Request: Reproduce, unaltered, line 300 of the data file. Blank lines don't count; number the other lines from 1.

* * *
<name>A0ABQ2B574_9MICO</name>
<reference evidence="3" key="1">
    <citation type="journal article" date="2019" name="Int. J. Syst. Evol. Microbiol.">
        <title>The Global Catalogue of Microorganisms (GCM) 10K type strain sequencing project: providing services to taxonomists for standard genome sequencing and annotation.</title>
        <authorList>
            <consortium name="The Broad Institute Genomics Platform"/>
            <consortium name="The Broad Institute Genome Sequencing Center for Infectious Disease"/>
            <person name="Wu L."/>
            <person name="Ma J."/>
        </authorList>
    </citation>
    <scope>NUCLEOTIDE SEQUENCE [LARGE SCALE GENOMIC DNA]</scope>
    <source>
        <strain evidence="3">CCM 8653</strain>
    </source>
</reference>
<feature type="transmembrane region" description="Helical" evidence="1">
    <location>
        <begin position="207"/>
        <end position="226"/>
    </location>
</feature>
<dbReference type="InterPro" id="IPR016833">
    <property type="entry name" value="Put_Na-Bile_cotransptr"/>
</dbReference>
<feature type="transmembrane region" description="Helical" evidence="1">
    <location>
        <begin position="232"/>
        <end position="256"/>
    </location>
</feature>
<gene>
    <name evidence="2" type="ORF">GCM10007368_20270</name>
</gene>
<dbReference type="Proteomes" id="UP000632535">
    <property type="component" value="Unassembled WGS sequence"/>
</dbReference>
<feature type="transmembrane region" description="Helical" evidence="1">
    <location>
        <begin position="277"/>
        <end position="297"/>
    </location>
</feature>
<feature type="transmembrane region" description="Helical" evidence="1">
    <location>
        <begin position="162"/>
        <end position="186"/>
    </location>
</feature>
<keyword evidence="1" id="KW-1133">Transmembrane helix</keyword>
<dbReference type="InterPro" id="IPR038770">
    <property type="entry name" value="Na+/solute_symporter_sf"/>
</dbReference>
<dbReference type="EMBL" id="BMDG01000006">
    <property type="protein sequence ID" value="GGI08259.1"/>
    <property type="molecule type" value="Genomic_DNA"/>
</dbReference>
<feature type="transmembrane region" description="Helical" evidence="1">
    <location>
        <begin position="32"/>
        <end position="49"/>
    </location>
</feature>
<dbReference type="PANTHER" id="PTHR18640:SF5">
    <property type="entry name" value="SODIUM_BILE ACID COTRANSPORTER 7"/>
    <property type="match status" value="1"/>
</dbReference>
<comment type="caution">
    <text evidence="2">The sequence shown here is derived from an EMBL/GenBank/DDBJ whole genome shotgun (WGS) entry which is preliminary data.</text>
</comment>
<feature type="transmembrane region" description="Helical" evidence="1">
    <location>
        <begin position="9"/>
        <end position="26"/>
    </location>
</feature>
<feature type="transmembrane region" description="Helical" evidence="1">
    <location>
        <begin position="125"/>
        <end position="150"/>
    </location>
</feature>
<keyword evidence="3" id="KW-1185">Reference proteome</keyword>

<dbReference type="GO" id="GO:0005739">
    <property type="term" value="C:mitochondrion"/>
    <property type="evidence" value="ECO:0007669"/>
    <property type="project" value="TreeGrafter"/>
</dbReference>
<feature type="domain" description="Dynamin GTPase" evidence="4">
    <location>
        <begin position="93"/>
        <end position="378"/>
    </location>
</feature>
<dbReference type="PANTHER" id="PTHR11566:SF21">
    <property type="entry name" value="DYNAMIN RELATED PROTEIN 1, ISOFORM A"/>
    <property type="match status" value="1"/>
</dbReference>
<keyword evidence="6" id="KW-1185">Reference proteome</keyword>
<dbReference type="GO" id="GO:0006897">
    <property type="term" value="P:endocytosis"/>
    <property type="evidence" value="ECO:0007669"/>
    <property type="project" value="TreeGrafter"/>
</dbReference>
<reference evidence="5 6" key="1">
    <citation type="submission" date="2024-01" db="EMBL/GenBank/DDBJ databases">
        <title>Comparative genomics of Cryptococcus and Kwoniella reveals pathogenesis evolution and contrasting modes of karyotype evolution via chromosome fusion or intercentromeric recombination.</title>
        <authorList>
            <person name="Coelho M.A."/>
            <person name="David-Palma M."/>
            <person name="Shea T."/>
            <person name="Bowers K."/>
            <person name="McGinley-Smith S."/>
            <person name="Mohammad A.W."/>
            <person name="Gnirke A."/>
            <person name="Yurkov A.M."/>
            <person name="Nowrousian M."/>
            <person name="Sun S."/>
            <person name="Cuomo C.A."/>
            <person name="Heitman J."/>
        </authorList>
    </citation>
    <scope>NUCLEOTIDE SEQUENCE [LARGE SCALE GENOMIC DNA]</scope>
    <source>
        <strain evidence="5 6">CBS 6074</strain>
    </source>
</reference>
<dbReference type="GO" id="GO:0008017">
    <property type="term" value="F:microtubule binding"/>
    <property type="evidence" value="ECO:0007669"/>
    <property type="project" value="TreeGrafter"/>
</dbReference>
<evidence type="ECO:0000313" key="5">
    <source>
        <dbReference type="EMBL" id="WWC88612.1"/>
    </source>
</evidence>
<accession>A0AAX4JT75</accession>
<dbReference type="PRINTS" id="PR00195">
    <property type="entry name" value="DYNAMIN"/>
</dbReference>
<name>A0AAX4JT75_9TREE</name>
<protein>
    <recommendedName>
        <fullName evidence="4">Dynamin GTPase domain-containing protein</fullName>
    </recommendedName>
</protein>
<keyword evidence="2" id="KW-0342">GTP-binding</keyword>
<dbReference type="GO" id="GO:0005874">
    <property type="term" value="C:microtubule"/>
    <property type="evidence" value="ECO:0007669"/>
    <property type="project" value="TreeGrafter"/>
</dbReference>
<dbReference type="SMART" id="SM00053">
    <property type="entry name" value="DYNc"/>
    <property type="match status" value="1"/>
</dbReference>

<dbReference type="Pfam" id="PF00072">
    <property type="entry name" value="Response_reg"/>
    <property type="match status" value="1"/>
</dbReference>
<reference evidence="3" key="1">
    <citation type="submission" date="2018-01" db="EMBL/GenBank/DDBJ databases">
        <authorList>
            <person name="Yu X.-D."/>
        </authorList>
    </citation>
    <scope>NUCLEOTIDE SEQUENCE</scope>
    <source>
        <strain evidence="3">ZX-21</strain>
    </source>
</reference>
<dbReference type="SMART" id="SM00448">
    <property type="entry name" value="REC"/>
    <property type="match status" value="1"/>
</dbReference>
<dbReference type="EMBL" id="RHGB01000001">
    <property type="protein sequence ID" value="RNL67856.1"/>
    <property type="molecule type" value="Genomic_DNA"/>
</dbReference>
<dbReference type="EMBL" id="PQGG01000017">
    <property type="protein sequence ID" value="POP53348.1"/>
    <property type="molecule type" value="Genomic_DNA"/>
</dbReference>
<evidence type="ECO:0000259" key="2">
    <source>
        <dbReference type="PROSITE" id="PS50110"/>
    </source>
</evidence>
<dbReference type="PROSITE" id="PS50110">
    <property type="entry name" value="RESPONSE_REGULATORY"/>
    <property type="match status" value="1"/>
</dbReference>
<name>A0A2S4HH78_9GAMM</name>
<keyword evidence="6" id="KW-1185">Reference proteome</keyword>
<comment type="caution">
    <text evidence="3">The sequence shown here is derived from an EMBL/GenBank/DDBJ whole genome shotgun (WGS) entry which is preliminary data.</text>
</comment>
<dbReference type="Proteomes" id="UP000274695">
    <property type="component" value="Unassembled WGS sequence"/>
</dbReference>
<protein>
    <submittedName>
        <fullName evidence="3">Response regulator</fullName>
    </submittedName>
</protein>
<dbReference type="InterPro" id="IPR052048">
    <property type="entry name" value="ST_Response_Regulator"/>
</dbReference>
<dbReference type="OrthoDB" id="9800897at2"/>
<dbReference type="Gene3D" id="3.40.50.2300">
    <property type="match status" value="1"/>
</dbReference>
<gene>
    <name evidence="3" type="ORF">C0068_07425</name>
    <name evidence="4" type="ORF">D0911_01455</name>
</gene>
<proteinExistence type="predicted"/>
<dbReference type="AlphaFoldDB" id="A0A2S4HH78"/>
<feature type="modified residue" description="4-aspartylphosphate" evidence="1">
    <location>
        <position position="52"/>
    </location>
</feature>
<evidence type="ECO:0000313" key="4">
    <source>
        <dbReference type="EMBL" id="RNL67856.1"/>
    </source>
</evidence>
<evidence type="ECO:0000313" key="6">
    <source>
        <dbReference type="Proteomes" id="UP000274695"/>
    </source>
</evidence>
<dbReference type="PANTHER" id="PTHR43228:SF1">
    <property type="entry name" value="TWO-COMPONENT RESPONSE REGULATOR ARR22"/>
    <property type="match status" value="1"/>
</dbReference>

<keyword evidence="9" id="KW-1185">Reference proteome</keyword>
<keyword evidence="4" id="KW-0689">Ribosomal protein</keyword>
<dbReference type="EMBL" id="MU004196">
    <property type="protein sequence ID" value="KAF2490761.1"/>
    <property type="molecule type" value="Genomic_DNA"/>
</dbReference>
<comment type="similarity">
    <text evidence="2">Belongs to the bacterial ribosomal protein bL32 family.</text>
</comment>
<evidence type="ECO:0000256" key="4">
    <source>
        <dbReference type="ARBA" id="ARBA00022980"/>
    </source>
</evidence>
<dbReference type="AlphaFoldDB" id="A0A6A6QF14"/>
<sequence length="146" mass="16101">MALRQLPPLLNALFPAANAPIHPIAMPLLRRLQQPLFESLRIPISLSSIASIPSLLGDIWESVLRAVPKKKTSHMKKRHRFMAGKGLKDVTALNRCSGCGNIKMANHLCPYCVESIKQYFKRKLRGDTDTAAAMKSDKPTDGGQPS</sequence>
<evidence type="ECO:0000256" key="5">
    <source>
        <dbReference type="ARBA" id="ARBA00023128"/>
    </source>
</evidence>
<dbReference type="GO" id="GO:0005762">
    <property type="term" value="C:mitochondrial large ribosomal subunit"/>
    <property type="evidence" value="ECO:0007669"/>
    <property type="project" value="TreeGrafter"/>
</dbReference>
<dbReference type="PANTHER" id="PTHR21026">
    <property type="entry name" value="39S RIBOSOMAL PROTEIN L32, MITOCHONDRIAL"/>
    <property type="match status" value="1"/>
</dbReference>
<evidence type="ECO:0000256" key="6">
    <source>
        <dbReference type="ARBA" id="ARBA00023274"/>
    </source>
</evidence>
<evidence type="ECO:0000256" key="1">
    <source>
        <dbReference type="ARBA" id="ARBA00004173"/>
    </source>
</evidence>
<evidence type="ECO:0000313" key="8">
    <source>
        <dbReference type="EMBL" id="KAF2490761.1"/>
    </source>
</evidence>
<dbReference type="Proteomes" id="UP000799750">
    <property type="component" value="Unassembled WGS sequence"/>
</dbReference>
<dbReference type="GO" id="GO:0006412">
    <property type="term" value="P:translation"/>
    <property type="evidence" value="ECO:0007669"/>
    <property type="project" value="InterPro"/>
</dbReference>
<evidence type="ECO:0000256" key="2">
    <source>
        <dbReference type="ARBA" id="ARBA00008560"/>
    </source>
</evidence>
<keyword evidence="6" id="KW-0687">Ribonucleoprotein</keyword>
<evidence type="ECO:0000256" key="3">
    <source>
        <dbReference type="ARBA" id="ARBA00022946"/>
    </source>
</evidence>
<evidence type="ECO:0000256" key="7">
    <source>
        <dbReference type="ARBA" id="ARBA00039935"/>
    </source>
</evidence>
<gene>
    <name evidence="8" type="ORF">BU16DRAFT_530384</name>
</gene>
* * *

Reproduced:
        <dbReference type="ARBA" id="ARBA00022946"/>